Read Full Article Here: Better Nutrition Magazine 2018
The Zen of Slow Cooking
How Meg Barnhart’s quest to slow down a frantic world led to a unique business that’s all about helping people /// By Neil Zevnik
Let’s face it: we live in a hurry-up, giveit-to-me-right-now kind of world these days. From business to pleasure, at home or at work, quickness and convenience have become desirable commodities. The days of leisurely anything seem to have become relics of a rapidly disappearing and little-mourned past. This is especially true in the realm of food. Gone are the days of carefully planned and executed family meals, afternoons spent in the kitchen presiding over bubbling and steaming pots and pans, and evenings taken up with long dinners filled with earnest and inviting conversation. “Fast food” has come to rule the countryside.
Meg Barnhart was caught up in this breakneck world while raising three kids and working in hospitality and event management—and experiencing a bit of “mom guilt.” She remembered the dinners of her childhood, with her mother spending half the day preparing special offerings followed by candlelit meals that brought the family together. Barnhart was determined to find her own way to replicate that experience, and began to experiment with a slow cooker; ingredients went into the cooker in the morning, and a splendid dinner was available that evening. The process gave her a certain measure of relief, and more time to devote to her family.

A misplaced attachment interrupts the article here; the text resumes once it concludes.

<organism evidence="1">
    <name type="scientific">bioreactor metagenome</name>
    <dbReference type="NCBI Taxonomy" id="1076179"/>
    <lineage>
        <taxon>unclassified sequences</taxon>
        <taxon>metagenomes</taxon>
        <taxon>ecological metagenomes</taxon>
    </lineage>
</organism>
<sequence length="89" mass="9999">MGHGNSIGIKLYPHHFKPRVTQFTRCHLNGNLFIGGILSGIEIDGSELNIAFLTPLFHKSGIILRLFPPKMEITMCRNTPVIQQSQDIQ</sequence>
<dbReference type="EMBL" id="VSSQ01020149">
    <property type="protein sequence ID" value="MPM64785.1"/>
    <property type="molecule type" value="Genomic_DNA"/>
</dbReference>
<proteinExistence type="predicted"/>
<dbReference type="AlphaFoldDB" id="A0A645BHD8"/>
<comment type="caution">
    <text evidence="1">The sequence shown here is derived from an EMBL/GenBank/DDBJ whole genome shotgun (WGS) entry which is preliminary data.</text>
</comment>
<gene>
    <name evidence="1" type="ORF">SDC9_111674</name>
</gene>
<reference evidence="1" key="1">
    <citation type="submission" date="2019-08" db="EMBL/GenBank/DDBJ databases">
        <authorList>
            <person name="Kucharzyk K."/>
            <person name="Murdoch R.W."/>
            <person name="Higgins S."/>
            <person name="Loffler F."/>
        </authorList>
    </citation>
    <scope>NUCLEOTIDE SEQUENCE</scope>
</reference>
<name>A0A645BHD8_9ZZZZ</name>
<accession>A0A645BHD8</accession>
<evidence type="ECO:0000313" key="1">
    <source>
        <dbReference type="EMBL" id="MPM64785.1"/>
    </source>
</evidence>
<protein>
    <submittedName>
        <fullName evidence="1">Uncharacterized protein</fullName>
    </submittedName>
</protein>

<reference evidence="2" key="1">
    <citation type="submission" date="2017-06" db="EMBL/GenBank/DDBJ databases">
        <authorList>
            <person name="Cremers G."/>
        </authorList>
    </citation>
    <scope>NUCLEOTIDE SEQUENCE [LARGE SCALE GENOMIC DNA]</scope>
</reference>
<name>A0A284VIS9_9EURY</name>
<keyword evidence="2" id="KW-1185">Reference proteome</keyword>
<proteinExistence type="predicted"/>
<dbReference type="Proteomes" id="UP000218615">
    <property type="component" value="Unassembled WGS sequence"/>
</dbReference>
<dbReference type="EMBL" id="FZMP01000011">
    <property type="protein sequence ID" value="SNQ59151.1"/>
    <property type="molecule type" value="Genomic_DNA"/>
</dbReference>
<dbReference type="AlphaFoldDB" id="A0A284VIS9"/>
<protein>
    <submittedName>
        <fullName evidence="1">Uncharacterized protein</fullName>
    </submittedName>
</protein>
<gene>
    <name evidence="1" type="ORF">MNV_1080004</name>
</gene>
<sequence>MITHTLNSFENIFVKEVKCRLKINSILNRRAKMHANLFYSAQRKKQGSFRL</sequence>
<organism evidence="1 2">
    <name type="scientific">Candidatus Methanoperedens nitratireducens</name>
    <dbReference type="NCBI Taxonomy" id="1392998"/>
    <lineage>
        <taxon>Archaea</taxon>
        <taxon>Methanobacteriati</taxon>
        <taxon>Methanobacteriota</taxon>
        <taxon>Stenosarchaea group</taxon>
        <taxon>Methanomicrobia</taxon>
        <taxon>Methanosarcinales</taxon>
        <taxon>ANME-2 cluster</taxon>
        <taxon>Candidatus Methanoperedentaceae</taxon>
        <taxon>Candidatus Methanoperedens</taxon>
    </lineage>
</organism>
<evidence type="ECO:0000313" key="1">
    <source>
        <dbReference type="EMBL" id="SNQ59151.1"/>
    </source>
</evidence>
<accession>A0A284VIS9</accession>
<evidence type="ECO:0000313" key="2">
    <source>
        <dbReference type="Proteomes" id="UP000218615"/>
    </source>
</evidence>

Some years later, Barnhart was looking to create a business that would provide employment for her developmentally challenged son and others like him. “A friend asked me one simple question, ‘What makes you happy?’ I laughed and said I’m having fun with my slow-cooking journey, and she said, ‘Do that!’” Shortly thereafter, Barnhart was introduced to Jane McKay, another mom who, at the time, was developing recipes and writing about food. It was the proverbial “match made in heaven,” and they teamed up to explore the possibilities.